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Dr John Hawkins

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Cocktails at the American Bar at the Savoy

Posted on 2011/11/26 09:05:28 (November 2011).

[Monday 21st November 2011]
We left our guest Ai-san to her own devices in the daytime today, thinking she'd be tired after her flight, and would probably just want to slob around and do her own thing.

In the evening the plan was to get dressed up and go for cocktails at the American Bar at the Savoy, the next on my list of famous hotel bars in London I wanted to visit. We'd suggested this to Ai-san before she came to London and pleasingly she seemed very keen on the idea too.

Given that neither of the girls are particularly sturdy drinkers, it seemed prudent to eat before the cocktails ensued, and Chie proposed Wahaca, partly because it's fairly close by, partly because it is very popular in London at the moment, partly because Mexican food isn't very common in Japan, but perhaps mostly because Chie has been saying for some time she really wanted to eat their churros (Mexican doughnuts) again.

It did seem a slightly incongruous venue to be in with a suit, tie, pocket square and cufflinks, and I more or less lost my appetite as I was near paralysed with fear of dropping any part of the messy finger food they specialise in at Wahaca on my suit. I did however quite enjoy a mojito, which got me in the mood for more cocktails.

From there we headed to the Savoy, and to the American Bar therein. We initially sat at a table, but it was a bit dark and uninteresting, and shortly after we arrived a rather loud piano player started playing very close to us, so I decided we should move and sit at the bar instead. In hindsight this was an inspired bit of thinking, as not only was it lighter, quieter and had nicer decor, but the evening was much more fun as a result.

After my first cocktail (I chose a White Lady, mainly just on the basis of it being one of the Savoy's famous drinks) I got chatting to the barman, and started to describe the things I liked in cocktails. So for the second drink we mutually agreed a Savoy Pink Gin would be the right thing to have. This was rather splendid but contained a frightening amount of gin. I followed on from that with the bartender's recommendation based on what he'd inferred about my tastes - a cocktail which wasn't on the menu called the Argentina cocktail. This was quite delicious - probably the best drink of the evening - but alas the only ingredient I remember was he orange bitter.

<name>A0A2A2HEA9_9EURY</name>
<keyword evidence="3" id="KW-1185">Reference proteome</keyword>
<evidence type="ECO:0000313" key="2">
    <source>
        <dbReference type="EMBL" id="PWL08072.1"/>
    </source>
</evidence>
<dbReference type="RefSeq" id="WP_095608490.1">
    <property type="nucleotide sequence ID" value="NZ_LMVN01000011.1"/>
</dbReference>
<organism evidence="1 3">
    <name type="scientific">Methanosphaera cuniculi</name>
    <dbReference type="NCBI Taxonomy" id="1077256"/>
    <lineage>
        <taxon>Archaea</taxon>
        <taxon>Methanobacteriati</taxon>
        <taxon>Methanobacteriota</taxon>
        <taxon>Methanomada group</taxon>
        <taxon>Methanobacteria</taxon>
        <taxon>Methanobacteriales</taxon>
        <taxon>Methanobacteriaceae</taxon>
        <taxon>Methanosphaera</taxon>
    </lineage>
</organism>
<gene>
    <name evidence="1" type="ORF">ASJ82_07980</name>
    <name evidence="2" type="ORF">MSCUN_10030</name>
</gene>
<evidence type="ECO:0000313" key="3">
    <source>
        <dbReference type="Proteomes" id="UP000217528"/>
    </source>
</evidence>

Whilst talking to the bartender we asked about a couple of trophies we had seen behind the bar, one of which was for the Diageo World Class Bartender of the Year award. It turns out the head bartender at the Savoy, Eric Lorincz, had won this competition last year. He then mentioned this year's competition, which had been won by a Japanese bartender Manabu Otake.

By an amazing coincidence, a short while later, Manabu Otake came and sat down at the bar next to us - this took the bartender by surprise as much as it did us! Apparently he was visiting London for a few days to do some promotional work in connection with the competition, and was very keen to try some of the best cocktail bars in London during his trip. I felt very pleased with my choice of venue for the evening at this point. We got chatting to Manabu-san who I like to think was quite pleased to see some friendly Japanese faces. He was clearly itching to get behind the bar, and our friend the bartender had him mak a White Lady, which made for a couple of great photo opportunities.

I really enjoyed our evening at the Savoy, it was easily the most fun of the evenings we've had at the other hotel bars in London over the last few months. I made a mental note to always wherever possible sit at the bar - much more fun than sitting in isolation at a table.



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